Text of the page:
Not every stand-by arrangement will contain all these features, but every standby will provide for at least some of them. The stand-by arrangement may also provide suitable phasing, i.e., time references, in respect of various ceilings and other limits. The various terms and any special concepts used in reaching the stand-by agreement are defined in the Letter of Intent that is sent to the Fund by the appropriate authorities of the country seeking the stand-by and/or in the Memorandum of Understanding agreed between the Fund staff and the officials of that country in regard to that stand-by. The Memorandum of Understanding also provides that the country concerned will supply regularly adequate statistical and other information concerning all aspects of the implementation of the stand-by arrangement, particularly data relating to various ceilings and other firm understandings which if not adhered to would render the country ineligible to draw any unused portion of the amount provided under the stand-by arrangement without further consultation with the Fund.
Implementing the stand-by
The implementation of the stand-by arrangement involves considerable efforts on the part of the country concerned. It is in this respect that the Fund Resident Representative can provide significant advisory assistance on the basis of his own experience and impartial and constant observation of the situation, supplemented by guidance that might be provided to him by the Fund staff from headquarters. In performing this function, he watches out for any danger signals in the economy and alerts the country officials to them. He may thus spot a situation whereby the host country may be in danger of exceeding the agreed quantitative criteria, or be slowly drifting into a situation which may lead to sharp price rises, or to the imposition of undesirable new exchange or trade restrictions. Once he does this, after ascertaining that these dangers are not likely to disappear on their own accord, he may offer some suggestions to the authorities on how to meet the situation. This is indeed one of the key elements in the role of the Fund Representative, and it is not easy to discern how, in the absence of a Fund Representative, this function would be performed efficiently.
Being on the spot, the Resident Representative has generally good access to all the information necessary to follow the economic developments in the country, which is of course essential to any meaningful analysis of how the implementation of the stand-by is proceeding, or if it is not proceeding smoothly, why not. On the basis of this information, he is better able to advise the member country authorities concerning the effectiveness of their stabilization measures. Also, he is in a position to keep the Fund staff well acquainted with the economic situation in the country, providing background material and explanations supplementing the data that are furnished to the Fund by the country itself. He can thus explain why in a given period of time there was a sharp increase in bank credit to the public or private sector, or why the commercial banks developed a reserve deficiency, or why the fiscal situation is developing in a manner different from that anticipated in the original stand-by arrangement, or why foreign exchange reserves are declining steadily or abruptly, or why prices shot up suddenly, or why there is excessive pressure on the exchange rate, or why the supposedly floating exchange rate was, in effect, pegged, and so on. He can also provide fuller information about any new fiscal or credit control measures or new import or exchange restrictions introduced by that country, new external loans obtained, or any natural calamity or other emergency that might jeopardize the success of the stabilization program. The Fund can, of course, obtain this information by correspondence or on occasion by sending a special mission to the country. This would be time-consuming and often cumbersome, and generally this procedure cannot be an adequate substitute for the comprehensive and steady flow of information and explanations provided by the Resident Representative.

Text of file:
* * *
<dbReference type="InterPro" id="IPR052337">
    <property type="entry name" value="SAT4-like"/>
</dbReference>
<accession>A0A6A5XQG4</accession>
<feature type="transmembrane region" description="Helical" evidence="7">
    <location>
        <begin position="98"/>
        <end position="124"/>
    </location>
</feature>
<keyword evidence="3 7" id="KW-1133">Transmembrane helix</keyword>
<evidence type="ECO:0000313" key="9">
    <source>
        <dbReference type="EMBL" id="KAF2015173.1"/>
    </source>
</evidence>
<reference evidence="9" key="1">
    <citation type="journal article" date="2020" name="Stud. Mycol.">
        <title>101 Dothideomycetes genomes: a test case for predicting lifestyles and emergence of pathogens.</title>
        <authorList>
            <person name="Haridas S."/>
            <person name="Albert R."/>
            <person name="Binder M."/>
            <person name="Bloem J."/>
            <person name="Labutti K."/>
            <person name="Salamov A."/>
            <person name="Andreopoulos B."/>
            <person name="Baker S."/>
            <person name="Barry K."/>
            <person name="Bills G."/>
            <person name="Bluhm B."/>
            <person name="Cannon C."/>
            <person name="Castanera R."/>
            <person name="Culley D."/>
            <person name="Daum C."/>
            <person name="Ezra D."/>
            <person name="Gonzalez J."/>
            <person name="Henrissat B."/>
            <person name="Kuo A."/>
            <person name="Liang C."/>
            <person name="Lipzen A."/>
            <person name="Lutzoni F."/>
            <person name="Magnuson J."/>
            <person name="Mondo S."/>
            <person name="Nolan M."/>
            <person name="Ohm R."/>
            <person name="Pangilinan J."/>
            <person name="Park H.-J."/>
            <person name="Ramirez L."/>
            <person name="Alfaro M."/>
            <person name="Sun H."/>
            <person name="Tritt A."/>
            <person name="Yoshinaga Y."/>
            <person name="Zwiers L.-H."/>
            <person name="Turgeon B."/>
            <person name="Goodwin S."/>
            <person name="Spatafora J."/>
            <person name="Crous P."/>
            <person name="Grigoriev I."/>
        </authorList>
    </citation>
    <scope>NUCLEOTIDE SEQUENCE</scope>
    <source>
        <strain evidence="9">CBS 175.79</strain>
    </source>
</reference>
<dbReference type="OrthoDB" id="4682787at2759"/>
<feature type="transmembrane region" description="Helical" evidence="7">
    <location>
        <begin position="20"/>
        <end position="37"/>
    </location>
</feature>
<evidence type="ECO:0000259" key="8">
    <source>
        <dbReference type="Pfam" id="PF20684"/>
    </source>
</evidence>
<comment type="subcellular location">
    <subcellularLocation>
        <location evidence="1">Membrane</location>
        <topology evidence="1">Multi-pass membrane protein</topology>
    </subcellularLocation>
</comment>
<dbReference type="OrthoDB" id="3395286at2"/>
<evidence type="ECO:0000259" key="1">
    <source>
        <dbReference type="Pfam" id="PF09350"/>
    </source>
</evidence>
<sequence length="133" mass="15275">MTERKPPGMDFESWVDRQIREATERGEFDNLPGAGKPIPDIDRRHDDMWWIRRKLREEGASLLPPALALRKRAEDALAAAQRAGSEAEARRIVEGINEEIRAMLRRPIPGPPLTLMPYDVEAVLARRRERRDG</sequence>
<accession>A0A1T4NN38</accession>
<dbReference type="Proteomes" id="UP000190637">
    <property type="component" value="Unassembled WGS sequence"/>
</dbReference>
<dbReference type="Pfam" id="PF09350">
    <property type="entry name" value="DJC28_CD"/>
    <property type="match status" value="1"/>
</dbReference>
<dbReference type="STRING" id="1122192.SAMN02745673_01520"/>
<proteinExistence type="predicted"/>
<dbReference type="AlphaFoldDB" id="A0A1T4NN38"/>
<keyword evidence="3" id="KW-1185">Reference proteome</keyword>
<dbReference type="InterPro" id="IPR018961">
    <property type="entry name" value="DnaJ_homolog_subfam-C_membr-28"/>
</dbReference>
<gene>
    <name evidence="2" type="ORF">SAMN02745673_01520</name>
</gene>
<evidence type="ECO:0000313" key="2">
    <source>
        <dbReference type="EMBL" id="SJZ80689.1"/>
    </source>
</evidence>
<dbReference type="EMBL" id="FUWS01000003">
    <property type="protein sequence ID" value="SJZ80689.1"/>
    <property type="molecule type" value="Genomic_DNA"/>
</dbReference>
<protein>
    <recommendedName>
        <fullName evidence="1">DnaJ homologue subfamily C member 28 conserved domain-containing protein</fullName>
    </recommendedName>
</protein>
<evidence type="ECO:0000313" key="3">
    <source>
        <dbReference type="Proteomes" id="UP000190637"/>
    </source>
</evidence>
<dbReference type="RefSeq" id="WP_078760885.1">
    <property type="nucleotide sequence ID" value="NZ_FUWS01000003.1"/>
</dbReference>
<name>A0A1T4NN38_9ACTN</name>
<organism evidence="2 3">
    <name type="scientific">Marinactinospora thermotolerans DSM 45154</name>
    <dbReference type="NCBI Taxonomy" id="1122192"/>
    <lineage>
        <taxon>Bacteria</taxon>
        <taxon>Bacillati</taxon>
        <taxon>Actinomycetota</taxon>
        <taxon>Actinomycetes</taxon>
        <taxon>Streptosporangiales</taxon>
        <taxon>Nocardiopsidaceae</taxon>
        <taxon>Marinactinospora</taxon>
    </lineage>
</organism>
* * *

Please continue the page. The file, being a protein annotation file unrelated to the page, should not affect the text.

The Resident Representative is not, however, in the country as a watchdog for the Fund. Rather, all the activities of the Representative are directed strictly toward being useful to the host country in whatever small way he can in the matter of the implementation of the stabilization program. And if, in the course of performing this task, he remains constantly in touch with the Fund headquarters, this contact is aimed at securing any necessary guidance from the Fund staff in order to perform his own advisory role.